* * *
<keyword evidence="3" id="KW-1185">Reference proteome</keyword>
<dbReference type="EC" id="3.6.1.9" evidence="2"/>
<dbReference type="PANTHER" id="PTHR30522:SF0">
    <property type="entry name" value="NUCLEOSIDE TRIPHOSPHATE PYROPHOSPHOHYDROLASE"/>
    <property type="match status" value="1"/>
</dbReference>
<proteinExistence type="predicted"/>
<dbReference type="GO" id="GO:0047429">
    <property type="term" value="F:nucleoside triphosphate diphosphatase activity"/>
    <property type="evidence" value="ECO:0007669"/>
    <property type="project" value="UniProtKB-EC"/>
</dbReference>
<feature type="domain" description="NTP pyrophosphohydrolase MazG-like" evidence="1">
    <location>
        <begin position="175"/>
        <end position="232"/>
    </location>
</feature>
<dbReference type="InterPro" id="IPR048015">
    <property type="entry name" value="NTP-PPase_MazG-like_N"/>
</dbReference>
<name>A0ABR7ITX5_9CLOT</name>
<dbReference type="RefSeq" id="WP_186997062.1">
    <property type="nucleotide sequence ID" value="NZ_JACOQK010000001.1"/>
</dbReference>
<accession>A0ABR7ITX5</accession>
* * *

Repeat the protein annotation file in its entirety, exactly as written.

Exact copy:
<keyword evidence="3" id="KW-1185">Reference proteome</keyword>
<dbReference type="EC" id="3.6.1.9" evidence="2"/>
<dbReference type="PANTHER" id="PTHR30522:SF0">
    <property type="entry name" value="NUCLEOSIDE TRIPHOSPHATE PYROPHOSPHOHYDROLASE"/>
    <property type="match status" value="1"/>
</dbReference>
<proteinExistence type="predicted"/>
<dbReference type="GO" id="GO:0047429">
    <property type="term" value="F:nucleoside triphosphate diphosphatase activity"/>
    <property type="evidence" value="ECO:0007669"/>
    <property type="project" value="UniProtKB-EC"/>
</dbReference>
<feature type="domain" description="NTP pyrophosphohydrolase MazG-like" evidence="1">
    <location>
        <begin position="175"/>
        <end position="232"/>
    </location>
</feature>
<dbReference type="InterPro" id="IPR048015">
    <property type="entry name" value="NTP-PPase_MazG-like_N"/>
</dbReference>
<name>A0ABR7ITX5_9CLOT</name>
<dbReference type="RefSeq" id="WP_186997062.1">
    <property type="nucleotide sequence ID" value="NZ_JACOQK010000001.1"/>
</dbReference>
<accession>A0ABR7ITX5</accession>